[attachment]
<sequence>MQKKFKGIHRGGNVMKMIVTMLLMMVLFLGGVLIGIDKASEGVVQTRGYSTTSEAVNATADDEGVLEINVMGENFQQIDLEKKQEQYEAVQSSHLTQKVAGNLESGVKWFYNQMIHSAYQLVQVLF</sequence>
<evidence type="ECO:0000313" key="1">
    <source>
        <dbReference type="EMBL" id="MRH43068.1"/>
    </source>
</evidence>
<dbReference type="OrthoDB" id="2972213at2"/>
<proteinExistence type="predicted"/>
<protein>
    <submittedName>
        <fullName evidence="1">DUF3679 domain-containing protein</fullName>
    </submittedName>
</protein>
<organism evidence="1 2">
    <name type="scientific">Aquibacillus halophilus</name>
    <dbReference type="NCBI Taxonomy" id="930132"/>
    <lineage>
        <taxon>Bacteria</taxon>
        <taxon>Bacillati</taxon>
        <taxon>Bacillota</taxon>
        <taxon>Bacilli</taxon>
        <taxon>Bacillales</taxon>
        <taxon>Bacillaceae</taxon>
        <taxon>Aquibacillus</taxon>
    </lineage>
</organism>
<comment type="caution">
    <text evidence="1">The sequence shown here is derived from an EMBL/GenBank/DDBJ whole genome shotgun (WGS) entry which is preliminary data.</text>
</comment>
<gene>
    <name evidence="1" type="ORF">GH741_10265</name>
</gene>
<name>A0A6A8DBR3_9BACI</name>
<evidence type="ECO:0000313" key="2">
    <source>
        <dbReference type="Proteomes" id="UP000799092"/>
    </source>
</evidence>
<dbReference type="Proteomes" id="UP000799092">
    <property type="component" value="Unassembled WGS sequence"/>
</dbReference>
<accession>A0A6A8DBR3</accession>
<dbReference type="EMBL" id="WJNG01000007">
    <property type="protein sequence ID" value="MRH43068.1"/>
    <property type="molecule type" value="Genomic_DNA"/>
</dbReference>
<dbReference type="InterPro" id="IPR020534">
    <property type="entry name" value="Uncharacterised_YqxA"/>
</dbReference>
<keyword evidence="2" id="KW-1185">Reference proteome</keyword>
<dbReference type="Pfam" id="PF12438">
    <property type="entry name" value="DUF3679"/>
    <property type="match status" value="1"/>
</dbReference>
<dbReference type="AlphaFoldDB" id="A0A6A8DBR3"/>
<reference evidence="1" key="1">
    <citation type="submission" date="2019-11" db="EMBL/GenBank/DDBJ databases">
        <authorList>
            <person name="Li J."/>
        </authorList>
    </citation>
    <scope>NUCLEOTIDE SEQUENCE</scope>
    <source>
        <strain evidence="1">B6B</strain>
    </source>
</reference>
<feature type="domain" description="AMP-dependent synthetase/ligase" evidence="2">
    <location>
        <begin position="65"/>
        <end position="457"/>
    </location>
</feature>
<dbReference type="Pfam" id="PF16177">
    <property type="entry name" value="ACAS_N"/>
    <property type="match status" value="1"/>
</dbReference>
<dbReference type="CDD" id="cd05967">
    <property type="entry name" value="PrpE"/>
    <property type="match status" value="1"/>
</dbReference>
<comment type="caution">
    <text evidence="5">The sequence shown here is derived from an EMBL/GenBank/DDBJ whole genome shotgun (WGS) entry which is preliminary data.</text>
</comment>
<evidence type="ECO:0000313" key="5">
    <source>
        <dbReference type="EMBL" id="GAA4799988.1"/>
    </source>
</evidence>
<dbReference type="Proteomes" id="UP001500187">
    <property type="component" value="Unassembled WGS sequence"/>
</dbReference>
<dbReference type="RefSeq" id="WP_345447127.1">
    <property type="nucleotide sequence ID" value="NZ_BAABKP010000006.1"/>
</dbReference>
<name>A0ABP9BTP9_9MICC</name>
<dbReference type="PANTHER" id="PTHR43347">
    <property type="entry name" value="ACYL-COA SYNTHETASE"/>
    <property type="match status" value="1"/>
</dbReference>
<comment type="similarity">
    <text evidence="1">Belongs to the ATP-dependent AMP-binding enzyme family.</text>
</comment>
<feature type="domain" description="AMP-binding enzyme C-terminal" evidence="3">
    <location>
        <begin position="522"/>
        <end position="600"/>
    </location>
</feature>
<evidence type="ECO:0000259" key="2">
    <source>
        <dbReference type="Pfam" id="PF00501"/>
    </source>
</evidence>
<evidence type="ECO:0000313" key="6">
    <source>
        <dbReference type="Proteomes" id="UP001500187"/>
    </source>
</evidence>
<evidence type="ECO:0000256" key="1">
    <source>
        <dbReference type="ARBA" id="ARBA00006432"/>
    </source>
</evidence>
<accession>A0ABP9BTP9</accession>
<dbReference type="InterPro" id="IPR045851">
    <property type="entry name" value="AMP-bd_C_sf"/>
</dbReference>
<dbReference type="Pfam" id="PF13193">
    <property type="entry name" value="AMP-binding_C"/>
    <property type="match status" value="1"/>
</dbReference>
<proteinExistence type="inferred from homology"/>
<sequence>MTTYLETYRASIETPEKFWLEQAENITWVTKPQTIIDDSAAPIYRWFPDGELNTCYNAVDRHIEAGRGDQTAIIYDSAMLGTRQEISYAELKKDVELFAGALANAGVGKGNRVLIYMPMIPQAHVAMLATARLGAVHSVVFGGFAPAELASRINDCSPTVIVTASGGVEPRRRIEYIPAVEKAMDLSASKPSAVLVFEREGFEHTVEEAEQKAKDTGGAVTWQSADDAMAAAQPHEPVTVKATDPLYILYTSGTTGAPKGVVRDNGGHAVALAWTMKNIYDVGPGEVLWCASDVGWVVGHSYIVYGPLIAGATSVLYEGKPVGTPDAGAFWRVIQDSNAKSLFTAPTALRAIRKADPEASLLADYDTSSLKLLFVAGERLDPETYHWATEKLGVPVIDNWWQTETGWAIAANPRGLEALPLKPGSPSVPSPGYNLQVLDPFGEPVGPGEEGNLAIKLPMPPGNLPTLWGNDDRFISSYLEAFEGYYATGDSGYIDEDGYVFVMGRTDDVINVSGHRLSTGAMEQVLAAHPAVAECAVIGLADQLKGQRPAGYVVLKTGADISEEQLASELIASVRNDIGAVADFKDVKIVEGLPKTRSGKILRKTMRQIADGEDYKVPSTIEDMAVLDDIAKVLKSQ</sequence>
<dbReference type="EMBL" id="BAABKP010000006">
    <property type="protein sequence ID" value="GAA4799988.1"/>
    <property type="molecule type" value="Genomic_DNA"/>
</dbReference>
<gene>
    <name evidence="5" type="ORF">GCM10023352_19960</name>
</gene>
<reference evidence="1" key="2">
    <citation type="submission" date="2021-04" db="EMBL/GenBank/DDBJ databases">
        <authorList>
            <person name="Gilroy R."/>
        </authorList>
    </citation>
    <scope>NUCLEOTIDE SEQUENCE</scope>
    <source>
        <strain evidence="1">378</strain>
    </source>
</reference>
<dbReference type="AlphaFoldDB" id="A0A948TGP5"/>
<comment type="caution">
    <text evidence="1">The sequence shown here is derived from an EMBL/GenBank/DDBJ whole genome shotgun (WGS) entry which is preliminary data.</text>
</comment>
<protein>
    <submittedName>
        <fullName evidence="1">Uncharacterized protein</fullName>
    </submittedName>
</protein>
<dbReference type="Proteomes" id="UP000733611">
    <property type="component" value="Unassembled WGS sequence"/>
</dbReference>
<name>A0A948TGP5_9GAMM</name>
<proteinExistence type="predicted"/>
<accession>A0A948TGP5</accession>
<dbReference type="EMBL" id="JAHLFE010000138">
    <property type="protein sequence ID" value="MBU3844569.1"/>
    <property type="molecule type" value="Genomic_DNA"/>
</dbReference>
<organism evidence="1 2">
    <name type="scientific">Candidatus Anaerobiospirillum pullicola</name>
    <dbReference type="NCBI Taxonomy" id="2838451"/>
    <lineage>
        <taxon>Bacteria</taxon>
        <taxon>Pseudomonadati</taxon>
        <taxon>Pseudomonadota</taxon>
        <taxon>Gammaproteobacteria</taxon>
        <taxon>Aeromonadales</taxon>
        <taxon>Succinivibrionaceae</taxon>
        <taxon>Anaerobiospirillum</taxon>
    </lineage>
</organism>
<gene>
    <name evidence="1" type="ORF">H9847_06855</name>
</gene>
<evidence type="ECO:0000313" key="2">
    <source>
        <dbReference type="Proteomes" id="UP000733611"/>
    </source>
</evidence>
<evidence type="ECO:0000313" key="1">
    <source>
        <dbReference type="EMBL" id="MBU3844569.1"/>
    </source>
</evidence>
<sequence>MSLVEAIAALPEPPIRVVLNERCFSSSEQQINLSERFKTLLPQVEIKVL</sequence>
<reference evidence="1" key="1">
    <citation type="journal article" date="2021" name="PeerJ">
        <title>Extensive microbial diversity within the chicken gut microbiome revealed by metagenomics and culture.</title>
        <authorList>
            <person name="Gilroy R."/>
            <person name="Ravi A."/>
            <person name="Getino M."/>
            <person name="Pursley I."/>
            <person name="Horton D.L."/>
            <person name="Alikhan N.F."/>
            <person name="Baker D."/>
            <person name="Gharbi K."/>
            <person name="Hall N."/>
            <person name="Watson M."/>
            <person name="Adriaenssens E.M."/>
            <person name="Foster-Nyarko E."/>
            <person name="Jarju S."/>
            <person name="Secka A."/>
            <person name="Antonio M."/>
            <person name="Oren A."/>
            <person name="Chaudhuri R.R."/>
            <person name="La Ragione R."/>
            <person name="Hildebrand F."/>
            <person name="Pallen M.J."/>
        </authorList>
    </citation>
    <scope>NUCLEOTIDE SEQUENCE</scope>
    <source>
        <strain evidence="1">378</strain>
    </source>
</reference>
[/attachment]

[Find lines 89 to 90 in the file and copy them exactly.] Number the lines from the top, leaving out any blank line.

<dbReference type="Proteomes" id="UP001500187">
    <property type="component" value="Unassembled WGS sequence"/>